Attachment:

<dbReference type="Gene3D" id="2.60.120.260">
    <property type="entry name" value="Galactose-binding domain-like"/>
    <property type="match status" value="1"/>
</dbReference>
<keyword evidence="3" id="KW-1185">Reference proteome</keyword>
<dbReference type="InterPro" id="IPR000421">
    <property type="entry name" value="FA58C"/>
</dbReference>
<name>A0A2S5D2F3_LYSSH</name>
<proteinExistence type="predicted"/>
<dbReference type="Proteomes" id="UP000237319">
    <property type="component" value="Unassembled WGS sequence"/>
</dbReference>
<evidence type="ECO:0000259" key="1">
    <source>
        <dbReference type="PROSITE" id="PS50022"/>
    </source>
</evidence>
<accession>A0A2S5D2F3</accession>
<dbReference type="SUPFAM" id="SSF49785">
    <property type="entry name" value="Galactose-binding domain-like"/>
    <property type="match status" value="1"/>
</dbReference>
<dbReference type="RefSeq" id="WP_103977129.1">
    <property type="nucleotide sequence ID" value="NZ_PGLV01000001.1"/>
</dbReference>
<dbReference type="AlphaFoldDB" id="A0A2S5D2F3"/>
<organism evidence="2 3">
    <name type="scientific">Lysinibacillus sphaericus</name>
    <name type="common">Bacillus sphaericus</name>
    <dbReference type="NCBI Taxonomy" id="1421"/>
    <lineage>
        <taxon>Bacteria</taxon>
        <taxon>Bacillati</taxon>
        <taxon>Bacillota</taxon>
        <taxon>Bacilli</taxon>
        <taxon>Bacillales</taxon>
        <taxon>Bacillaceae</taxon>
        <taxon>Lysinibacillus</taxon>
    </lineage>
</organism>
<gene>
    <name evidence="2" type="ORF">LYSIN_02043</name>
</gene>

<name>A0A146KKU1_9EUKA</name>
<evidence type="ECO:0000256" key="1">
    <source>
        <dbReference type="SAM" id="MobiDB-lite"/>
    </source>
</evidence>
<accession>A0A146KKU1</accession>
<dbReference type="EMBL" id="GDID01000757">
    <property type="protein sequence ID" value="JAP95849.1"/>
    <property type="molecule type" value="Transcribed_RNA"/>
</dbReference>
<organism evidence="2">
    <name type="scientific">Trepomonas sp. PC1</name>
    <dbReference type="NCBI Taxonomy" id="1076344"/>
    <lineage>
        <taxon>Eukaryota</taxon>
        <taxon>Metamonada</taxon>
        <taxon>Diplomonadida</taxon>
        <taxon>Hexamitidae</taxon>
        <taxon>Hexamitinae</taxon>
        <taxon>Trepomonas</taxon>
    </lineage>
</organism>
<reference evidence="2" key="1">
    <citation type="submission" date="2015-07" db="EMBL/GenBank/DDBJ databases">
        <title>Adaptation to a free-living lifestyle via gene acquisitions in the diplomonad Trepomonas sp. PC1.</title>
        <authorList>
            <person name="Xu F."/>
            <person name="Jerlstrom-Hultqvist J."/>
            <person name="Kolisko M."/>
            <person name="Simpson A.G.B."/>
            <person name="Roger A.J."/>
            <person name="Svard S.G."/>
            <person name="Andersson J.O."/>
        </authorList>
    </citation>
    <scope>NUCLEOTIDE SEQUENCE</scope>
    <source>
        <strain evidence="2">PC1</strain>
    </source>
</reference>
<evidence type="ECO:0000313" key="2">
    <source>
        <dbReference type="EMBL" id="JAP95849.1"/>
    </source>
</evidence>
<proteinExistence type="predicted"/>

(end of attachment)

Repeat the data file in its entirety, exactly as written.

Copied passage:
<dbReference type="Gene3D" id="2.60.120.260">
    <property type="entry name" value="Galactose-binding domain-like"/>
    <property type="match status" value="1"/>
</dbReference>
<keyword evidence="3" id="KW-1185">Reference proteome</keyword>
<dbReference type="InterPro" id="IPR000421">
    <property type="entry name" value="FA58C"/>
</dbReference>
<name>A0A2S5D2F3_LYSSH</name>
<proteinExistence type="predicted"/>
<dbReference type="Proteomes" id="UP000237319">
    <property type="component" value="Unassembled WGS sequence"/>
</dbReference>
<evidence type="ECO:0000259" key="1">
    <source>
        <dbReference type="PROSITE" id="PS50022"/>
    </source>
</evidence>
<accession>A0A2S5D2F3</accession>
<dbReference type="SUPFAM" id="SSF49785">
    <property type="entry name" value="Galactose-binding domain-like"/>
    <property type="match status" value="1"/>
</dbReference>
<dbReference type="RefSeq" id="WP_103977129.1">
    <property type="nucleotide sequence ID" value="NZ_PGLV01000001.1"/>
</dbReference>
<dbReference type="AlphaFoldDB" id="A0A2S5D2F3"/>
<organism evidence="2 3">
    <name type="scientific">Lysinibacillus sphaericus</name>
    <name type="common">Bacillus sphaericus</name>
    <dbReference type="NCBI Taxonomy" id="1421"/>
    <lineage>
        <taxon>Bacteria</taxon>
        <taxon>Bacillati</taxon>
        <taxon>Bacillota</taxon>
        <taxon>Bacilli</taxon>
        <taxon>Bacillales</taxon>
        <taxon>Bacillaceae</taxon>
        <taxon>Lysinibacillus</taxon>
    </lineage>
</organism>
<gene>
    <name evidence="2" type="ORF">LYSIN_02043</name>
</gene>

<name>A0A146KKU1_9EUKA</name>
<evidence type="ECO:0000256" key="1">
    <source>
        <dbReference type="SAM" id="MobiDB-lite"/>
    </source>
</evidence>
<accession>A0A146KKU1</accession>
<dbReference type="EMBL" id="GDID01000757">
    <property type="protein sequence ID" value="JAP95849.1"/>
    <property type="molecule type" value="Transcribed_RNA"/>
</dbReference>
<organism evidence="2">
    <name type="scientific">Trepomonas sp. PC1</name>
    <dbReference type="NCBI Taxonomy" id="1076344"/>
    <lineage>
        <taxon>Eukaryota</taxon>
        <taxon>Metamonada</taxon>
        <taxon>Diplomonadida</taxon>
        <taxon>Hexamitidae</taxon>
        <taxon>Hexamitinae</taxon>
        <taxon>Trepomonas</taxon>
    </lineage>
</organism>
<reference evidence="2" key="1">
    <citation type="submission" date="2015-07" db="EMBL/GenBank/DDBJ databases">
        <title>Adaptation to a free-living lifestyle via gene acquisitions in the diplomonad Trepomonas sp. PC1.</title>
        <authorList>
            <person name="Xu F."/>
            <person name="Jerlstrom-Hultqvist J."/>
            <person name="Kolisko M."/>
            <person name="Simpson A.G.B."/>
            <person name="Roger A.J."/>
            <person name="Svard S.G."/>
            <person name="Andersson J.O."/>
        </authorList>
    </citation>
    <scope>NUCLEOTIDE SEQUENCE</scope>
    <source>
        <strain evidence="2">PC1</strain>
    </source>
</reference>
<evidence type="ECO:0000313" key="2">
    <source>
        <dbReference type="EMBL" id="JAP95849.1"/>
    </source>
</evidence>
<proteinExistence type="predicted"/>